A TikTok traveler has warned holidaymakers to take very good care of their passports – otherwise their holiday could be in jeopardy.
Emma Doherty revealed she was denied boarding a flight to Bali, Indonesia because her passport had a “little bit of water damage.”
Her experience reminds us how important it is to make sure your passport is in good condition, as any country can use passport damage as a reason for refusing entry.
In a recent clipwhich has been viewed nearly 900,000 times, Emma explains that Sydney airport staff were not allowed to board her on her flight to the Indonesian island.
The fitness influencer, who is originally from Somerset but currently lives in Australia, advised travelers to “triple check” that their passport has “no damage, no stains, no water or anything” before heading to the airport.
A TikTok traveler has claimed she was not allowed to board a flight to Bali, Indonesia because her passport had a ‘little bit of water damage’
She says, “I have literally just been told that if they let me into Bali, the army and security at the airport [in Bali] would put me in a cell. Apparently Bali’s airports are really strict and are known to put people in a cell if they don’t like your passport.’
Emma adds: ‘I’m really upset. I am literally gutted. I’ve been crying here for fifteen minutes.’
In the comments section, other TikTokers admitted they had had a similar experience, with user ‘Santa Piterniece’ writing, “My partner’s passport page was a bit torn and they wouldn’t let him board the flight to Bali either.”
User Christopher Atkins weighed in: “I had the same thing. Landed in Bali, had to wait in a cell until I could get a flight.’
And Tik Toker, ‘travel with hol’, who lives in Bali, responded to the video by saying, “When you come to Bali… make sure your passport is literally in mint condition. Or it’s true – you’re being held.’
Another traveler, Australian Bronte Gossling, had the same problem last year when she flew from Sydney to Melbourne for a connecting Jetstar flight to the popular Indonesian holiday island. When checking in for her flight, airline staff said she would not be able to board because of “a little bit of water damage” on the photo page of her passport.
Why is this especially common among holidaymakers who go to Bali? 2019, The Western Australian reported that Indonesia had introduced stricter restrictions on admitting travelers with damaged passports and would fine airlines up to £3,900 (US$5,000) if they carry passengers with damaged passports on inbound flights.
“A damaged passport is one that the customer cannot use as proof of identity due to its state,” reveals gov.uk
WHAT IS A ‘DAMAGED’ PASSPORT?
Gov.uk says: ‘A damaged passport is a passport which the customer cannot use as proof of identity due to its condition.’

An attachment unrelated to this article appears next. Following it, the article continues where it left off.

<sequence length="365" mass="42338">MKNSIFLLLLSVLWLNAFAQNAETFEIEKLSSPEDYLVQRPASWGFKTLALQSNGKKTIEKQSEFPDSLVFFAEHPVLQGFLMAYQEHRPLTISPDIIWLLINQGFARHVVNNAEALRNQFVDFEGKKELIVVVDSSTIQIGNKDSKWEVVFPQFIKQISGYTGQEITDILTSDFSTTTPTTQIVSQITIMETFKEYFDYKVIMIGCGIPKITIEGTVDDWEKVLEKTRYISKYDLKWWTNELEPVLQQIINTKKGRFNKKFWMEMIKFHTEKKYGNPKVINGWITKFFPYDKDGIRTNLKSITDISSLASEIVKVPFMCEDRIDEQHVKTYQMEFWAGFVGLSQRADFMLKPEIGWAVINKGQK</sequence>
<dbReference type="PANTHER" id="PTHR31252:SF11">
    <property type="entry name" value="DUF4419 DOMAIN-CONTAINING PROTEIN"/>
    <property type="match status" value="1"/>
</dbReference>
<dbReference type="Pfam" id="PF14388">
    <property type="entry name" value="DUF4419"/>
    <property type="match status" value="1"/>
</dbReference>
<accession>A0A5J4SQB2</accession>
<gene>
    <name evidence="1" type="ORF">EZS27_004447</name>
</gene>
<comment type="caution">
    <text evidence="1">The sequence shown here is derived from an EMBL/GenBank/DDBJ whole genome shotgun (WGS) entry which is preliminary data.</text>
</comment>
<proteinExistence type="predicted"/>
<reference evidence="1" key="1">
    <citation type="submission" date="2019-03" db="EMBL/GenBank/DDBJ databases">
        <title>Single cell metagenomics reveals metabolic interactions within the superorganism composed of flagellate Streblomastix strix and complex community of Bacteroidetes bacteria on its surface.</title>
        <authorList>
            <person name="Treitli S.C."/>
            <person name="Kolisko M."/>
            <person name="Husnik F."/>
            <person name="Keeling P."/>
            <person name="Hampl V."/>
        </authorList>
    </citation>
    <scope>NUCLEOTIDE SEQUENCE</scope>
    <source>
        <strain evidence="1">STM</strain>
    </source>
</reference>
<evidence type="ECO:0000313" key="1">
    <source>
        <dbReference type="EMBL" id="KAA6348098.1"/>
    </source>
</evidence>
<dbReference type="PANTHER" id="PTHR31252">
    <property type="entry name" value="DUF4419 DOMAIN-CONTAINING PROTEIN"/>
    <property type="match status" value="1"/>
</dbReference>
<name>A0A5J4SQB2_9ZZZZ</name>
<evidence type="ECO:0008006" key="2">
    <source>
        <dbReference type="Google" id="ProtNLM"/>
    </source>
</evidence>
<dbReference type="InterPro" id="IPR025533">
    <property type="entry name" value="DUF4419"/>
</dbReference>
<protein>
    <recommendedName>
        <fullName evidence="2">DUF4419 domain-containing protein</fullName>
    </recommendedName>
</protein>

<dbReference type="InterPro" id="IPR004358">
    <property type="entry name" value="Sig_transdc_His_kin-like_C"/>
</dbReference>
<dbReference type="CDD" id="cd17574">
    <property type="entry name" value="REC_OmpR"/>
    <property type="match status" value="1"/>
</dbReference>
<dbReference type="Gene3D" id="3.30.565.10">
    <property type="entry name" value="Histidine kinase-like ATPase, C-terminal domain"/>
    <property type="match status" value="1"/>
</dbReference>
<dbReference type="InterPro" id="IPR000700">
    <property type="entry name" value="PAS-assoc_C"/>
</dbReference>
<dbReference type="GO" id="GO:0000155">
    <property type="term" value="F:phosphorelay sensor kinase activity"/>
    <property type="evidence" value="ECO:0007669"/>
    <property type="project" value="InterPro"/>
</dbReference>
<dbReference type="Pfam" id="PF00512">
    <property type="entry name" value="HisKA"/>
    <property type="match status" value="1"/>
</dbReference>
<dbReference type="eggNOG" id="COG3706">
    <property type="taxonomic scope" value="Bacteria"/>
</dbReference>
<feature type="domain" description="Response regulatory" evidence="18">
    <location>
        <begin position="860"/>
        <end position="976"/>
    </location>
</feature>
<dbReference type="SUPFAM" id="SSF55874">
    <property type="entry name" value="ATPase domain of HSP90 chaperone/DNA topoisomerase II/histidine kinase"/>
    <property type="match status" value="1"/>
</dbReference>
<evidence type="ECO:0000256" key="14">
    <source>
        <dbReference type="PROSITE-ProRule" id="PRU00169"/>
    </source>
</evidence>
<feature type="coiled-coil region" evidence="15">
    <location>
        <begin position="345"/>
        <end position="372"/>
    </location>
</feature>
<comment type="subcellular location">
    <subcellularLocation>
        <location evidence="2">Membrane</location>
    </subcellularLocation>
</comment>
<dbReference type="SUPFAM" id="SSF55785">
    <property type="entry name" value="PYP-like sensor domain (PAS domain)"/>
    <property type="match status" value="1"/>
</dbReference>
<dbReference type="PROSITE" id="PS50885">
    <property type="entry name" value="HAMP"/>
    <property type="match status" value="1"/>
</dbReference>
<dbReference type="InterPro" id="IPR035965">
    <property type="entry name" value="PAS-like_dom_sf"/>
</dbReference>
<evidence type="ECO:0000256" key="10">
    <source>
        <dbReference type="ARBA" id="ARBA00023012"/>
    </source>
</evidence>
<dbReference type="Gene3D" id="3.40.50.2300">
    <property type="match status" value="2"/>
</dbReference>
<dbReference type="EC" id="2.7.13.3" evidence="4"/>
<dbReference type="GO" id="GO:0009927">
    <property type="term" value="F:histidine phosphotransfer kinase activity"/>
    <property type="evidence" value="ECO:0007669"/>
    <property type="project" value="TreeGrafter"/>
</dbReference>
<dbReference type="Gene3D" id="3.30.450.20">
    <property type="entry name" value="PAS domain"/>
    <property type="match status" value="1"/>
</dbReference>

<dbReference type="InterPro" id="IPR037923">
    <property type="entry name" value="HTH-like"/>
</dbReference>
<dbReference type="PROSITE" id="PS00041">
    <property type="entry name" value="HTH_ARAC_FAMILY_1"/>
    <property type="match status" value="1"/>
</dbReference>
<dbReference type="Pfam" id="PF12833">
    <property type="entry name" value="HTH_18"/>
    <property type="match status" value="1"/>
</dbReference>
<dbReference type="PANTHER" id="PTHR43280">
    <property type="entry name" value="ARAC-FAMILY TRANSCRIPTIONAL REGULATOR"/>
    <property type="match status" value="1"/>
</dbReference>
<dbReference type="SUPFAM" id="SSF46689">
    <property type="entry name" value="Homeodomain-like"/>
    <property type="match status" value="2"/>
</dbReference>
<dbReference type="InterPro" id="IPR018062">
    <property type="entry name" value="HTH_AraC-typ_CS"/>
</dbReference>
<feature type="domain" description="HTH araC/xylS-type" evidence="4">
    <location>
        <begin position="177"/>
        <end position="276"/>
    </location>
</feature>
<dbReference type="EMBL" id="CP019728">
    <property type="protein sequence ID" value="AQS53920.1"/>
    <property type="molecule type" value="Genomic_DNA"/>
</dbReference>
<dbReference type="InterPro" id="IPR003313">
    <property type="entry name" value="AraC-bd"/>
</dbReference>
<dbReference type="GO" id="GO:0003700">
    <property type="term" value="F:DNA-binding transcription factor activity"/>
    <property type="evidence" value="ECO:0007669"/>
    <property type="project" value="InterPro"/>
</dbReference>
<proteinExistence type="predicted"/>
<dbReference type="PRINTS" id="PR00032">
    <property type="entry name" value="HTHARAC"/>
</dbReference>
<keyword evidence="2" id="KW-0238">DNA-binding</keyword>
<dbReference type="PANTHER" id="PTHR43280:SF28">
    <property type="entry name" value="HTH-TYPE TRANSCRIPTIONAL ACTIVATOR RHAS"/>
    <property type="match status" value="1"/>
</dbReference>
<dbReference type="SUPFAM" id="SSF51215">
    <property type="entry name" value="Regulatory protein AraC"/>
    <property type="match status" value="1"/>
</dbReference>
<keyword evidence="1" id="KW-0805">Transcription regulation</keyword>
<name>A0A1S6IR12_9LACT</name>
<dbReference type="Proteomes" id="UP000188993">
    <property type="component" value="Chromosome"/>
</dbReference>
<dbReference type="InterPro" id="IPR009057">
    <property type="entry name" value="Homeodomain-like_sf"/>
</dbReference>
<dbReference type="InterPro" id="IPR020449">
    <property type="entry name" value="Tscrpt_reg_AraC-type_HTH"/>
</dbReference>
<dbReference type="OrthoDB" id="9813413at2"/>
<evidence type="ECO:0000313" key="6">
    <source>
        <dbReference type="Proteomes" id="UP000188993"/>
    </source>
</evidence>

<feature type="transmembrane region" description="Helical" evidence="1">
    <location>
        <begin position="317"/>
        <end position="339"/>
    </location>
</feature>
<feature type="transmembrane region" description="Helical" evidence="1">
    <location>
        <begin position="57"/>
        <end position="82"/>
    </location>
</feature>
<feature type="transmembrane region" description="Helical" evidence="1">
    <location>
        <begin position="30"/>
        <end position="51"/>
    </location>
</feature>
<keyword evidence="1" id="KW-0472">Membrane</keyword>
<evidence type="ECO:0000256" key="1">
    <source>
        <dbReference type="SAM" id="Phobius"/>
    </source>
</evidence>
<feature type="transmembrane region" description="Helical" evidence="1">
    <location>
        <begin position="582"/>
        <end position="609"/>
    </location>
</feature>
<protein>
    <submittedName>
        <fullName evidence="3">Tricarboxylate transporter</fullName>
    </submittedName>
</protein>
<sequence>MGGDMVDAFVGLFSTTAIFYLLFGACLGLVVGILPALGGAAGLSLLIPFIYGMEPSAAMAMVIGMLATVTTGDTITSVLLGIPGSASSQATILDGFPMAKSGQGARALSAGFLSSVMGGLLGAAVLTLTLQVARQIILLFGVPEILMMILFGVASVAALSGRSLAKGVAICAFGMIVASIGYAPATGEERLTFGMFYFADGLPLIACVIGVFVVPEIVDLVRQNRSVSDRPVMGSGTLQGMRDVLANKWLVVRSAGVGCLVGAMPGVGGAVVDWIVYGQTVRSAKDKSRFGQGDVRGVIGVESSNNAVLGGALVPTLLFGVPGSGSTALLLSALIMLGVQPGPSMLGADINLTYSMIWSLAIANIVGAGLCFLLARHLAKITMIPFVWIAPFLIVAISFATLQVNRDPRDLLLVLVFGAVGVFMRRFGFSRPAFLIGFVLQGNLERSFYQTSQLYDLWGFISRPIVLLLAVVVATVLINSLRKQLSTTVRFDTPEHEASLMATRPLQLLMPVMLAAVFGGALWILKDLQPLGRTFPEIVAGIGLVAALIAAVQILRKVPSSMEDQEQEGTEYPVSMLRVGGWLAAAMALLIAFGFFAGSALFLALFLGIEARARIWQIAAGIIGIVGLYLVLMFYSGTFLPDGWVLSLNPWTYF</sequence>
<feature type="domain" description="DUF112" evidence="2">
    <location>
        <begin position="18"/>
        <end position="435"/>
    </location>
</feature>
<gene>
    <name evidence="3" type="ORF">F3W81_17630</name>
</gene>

It says damage can include:
- “If the personal data or observation page is illegible”
- “Laminate peeling off or detached from personal data page”
- ‘Unreadable security data’
- ‘Missing or loose pages’
- “Where the front, back, or personal details page is cut”
- ‘damage or discoloration of any part of the passport, for example caused by water; spilled chemicals or ink; tears, tears, bite marks’
- ‘On a blue e-passport, where the perforated passport numbers are torn (the perforations will show slight charring, this is normal); personal data page is broken or cracked’
- ‘Where the chip or antenna is visible through the flyleaf on the back of a burgundy e-passport; personal data page of a blue e-passport’
That said, travelers to other popular beach holiday destinations, such as Thailand and the Maldives, have faced similar problems with their passports.
Earlier this year, UK TikToker Amy Grundy claimed her passport was refused at Manchester Airport for a flight to Thailand because of a torn page. She managed to get an emergency passport and catch another flight, with the experience earning her £700.
In 2019, Made in Chelsea star Georgia Toffolo made headlines when she was detained at Malé Airport in the Maldives because a page was missing from her passport, even though she was eventually released after being held for nine hours.
In a similar experience, Reddit user ‘morning crush’ revealed last year that they were denied boarding on a flight to the Maldives because, they were told, their passports were “not in the correct condition and Maldives immigration would change.” [them] away’. The British passport holder wrote: ‘My passport, as far as the regulations on gov.uk go, is in the correct condition…all this has cost me extra money, time and stress.’
Meanwhile, North American TikToker ‘bright owls’ said she was rejected when she tried to board a flight for her “dream trip” to Ireland because she ripped a “tiny” piece off her passport. She claimed airport staff said the crack meant scanners would have a hard time reading her ID.
And another untitled Reddit user previously revealed that they were rejected for a flight to Buenos Aires, Argentina, because their “passport [was] a bit worn out’. They said, “It’s just a little worn and the last page is coming loose in one corner.”
So, what is a damaged passport? “A damaged passport is a passport that the customer cannot use as proof of identity because of its condition” gov.uk reveals.
It notes that harm may include the personal data being illegible; when the laminate peels off from the personal data page; when there are missing or loose pages; or when there is water damage or ink spillage.
For the replacement of a damaged passport, travelers can contact the gov.uk website.